In this disgraceful and ruinous situation, the representatives of the United States make a solemn application to the Governor to convene the legislature for the purpose of reconsidering their act. He refuses to comply, assigning the curious reason, that the constitution empowers him to convene the legislature only on extraordinary occasions, and that the present does not appear to him such—To give color to this idea he intimates the recent consideration of the business by the legislature.
He seems in this proceeding, not only to have taken it for granted, that the legislature would be immoveable by the most solid reasons for altering their policy (which if true he had no right to presume) but also to have forgotten, or not to have chosen to recollect, that the legislature to be convened was not to be regarded as the same body, which had before decided, having been formed by a subsequent election of the people. The measure would therefore have had to undergo a new examination by a new body.
He notwithstanding refuses. Congress impelled by the exigency of the situation pass new resolutions, declaring their opinion that the critical and embarrassed situation of the finances of the United States, required that the system of impost should be carried into immediate effect, and that they deemed the occasion sufficiently important and extraordinary to request that the legislature of this state should be convened; and therefore again earnestly recommending it to the executive to convene the legislature. The Governor persists in his refusal, and the legislature is not convened.
Now, sir, I will boldly appeal to every candid mind, whether this transaction is not evidence, as well of a splenetic and disrespectful disposition towards the government of the United States, as of a temper inflexibly haughty and obstinate. In what a humiliating light must he have considered Congress, not to have looked upon their earnest and repeated application, on a matter which they and all the other states thought of the most serious moment to the union, in a situation notoriously distressing and critical, as an occasion sufficiently special to leave him at liberty to call the legislature together! How much of contempt and disregard towards the representative authority of confederated America was implied in such a construction! The merits of the impost system are of no consequence in the consideration of the subject. The whole is a question of decorum and due deference in the head of a particular member of a confederacy towards the head of the whole confederacy. In this light it is evident that the conduct of the Governor on the occasion was an insult to the people of the United States, and of course to the people of this state, through their representatives in Congress.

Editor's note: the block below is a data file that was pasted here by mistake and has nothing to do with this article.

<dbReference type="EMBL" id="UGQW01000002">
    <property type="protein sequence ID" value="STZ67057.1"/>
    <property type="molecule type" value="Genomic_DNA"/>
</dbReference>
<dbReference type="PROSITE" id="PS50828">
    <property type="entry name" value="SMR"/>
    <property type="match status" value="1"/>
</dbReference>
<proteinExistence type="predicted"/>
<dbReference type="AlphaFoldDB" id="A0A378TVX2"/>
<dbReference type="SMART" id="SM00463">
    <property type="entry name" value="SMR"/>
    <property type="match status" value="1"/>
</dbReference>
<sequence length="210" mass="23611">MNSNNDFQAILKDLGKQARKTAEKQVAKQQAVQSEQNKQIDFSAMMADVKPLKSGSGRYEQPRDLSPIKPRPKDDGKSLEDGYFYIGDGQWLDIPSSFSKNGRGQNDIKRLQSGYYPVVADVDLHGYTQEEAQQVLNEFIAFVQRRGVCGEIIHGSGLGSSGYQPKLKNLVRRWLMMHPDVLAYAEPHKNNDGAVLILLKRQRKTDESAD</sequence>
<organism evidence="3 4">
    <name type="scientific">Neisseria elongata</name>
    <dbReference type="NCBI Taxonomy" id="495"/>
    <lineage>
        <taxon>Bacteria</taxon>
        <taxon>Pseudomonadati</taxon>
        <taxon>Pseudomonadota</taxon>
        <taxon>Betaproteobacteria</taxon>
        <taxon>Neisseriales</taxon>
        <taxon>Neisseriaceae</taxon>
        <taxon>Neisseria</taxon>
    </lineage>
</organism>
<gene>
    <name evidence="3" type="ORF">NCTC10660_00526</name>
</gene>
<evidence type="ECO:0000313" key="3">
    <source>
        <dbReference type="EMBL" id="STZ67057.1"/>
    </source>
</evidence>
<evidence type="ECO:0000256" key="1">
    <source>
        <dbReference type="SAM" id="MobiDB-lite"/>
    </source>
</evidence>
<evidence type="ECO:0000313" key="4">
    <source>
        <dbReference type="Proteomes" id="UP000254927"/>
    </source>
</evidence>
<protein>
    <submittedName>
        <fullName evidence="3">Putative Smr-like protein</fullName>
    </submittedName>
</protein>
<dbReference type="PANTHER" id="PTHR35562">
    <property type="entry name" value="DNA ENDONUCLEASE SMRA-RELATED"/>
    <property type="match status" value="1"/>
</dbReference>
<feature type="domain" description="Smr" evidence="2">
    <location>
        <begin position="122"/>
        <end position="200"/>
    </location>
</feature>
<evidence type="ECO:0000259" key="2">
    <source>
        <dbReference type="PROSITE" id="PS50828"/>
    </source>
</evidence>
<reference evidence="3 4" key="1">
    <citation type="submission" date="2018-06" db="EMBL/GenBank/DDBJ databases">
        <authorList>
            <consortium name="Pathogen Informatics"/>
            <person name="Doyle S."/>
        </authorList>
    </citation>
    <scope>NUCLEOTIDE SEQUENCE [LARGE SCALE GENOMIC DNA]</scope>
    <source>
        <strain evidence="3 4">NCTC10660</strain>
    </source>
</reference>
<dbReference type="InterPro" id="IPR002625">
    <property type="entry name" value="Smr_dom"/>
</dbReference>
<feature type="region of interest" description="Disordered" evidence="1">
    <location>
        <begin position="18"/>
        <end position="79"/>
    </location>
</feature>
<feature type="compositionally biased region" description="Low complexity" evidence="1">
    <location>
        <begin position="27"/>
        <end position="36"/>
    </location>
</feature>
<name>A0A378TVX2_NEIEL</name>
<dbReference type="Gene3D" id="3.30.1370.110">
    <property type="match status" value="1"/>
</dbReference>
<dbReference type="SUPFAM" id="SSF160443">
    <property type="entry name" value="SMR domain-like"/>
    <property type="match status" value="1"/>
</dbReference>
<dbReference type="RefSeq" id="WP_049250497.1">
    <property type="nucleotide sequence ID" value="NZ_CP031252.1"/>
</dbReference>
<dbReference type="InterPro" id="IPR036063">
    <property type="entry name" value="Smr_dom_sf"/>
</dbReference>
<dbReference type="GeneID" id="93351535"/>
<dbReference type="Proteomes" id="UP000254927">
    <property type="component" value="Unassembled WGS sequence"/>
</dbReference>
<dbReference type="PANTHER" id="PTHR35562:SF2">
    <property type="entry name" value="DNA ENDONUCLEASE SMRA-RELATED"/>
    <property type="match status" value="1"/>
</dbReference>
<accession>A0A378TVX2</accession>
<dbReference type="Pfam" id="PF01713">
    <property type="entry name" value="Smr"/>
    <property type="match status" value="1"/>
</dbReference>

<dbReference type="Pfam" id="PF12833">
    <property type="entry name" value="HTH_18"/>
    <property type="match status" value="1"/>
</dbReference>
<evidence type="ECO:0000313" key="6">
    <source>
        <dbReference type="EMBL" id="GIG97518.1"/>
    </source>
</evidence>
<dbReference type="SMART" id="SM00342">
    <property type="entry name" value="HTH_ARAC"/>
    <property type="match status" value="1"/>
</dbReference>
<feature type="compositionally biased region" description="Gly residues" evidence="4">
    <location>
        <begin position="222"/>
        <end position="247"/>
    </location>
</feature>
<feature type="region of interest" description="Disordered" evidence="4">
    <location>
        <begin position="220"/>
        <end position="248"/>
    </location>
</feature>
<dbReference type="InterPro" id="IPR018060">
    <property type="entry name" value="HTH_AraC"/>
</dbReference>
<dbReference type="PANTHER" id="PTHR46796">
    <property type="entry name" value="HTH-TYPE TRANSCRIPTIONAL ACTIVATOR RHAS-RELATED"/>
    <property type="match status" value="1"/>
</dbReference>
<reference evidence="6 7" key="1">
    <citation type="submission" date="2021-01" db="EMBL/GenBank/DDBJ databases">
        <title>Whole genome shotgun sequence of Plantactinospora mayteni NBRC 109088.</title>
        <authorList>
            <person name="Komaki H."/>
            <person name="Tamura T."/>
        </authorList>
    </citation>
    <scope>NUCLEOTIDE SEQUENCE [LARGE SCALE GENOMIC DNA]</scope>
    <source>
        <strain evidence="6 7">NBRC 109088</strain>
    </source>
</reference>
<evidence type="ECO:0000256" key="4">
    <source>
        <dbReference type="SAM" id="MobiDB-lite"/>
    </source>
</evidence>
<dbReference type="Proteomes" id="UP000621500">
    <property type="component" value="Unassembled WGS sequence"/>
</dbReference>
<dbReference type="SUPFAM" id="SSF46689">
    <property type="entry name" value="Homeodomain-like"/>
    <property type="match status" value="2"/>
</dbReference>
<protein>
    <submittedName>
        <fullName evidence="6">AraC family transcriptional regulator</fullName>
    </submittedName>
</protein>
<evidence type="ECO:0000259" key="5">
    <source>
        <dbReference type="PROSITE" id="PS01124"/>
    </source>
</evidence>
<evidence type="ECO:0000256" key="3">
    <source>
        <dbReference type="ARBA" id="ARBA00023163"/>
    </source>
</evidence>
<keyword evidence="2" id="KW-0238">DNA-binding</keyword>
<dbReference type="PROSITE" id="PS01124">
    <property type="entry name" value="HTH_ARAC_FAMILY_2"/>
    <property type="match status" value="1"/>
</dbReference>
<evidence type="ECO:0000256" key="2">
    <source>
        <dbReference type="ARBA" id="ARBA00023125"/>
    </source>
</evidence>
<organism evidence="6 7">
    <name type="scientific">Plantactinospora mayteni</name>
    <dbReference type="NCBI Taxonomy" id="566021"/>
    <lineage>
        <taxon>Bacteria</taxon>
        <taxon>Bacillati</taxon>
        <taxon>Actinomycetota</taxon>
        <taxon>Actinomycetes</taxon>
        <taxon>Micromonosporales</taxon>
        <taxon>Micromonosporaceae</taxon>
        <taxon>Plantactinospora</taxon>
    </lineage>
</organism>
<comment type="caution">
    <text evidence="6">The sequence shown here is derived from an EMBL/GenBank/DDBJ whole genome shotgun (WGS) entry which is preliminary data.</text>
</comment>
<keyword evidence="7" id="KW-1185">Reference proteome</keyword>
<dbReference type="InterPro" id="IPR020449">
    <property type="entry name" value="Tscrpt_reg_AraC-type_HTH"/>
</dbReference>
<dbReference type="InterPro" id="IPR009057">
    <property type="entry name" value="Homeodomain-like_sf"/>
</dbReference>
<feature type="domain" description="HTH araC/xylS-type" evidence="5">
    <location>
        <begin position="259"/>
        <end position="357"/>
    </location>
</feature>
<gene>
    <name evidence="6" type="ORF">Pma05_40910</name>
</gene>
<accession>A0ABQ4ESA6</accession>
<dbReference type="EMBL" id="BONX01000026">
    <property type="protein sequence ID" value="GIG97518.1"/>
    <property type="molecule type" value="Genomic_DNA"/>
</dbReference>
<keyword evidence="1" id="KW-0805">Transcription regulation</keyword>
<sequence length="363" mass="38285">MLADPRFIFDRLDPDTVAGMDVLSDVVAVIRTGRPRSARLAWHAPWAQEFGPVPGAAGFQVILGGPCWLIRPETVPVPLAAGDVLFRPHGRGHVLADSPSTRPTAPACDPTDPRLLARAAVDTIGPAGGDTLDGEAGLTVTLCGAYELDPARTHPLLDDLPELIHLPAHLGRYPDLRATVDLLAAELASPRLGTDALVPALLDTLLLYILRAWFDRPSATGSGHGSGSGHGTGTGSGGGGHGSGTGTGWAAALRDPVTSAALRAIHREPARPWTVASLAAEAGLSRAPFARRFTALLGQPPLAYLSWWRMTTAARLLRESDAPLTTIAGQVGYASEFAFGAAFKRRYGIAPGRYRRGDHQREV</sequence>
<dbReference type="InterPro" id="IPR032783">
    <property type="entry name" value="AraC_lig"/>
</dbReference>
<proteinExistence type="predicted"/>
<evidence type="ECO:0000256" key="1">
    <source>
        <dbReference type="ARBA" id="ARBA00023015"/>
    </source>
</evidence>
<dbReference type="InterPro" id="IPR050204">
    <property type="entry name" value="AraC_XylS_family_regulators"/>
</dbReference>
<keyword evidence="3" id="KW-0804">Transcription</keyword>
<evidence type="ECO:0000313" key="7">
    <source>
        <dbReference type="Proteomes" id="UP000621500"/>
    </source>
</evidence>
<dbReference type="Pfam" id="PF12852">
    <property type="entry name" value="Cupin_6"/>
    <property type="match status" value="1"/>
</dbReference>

I remain with the truest attachment, Dear Sir, Your obedient and humble servant,
|To ___ ___. Esq.|
The [New York] Daily Advertiser, March 23, 1789.
1. For background to this document, see “H.G. Letters. Introductory Note,” February 20–April 9, 1789.
2. For a discussion of Clinton’s refusal to call a special session of the legislature in 1786, see “New York Assembly. Remarks on the Answer to Governor George Clinton’s Message to the Legislature,” January 17, 1787.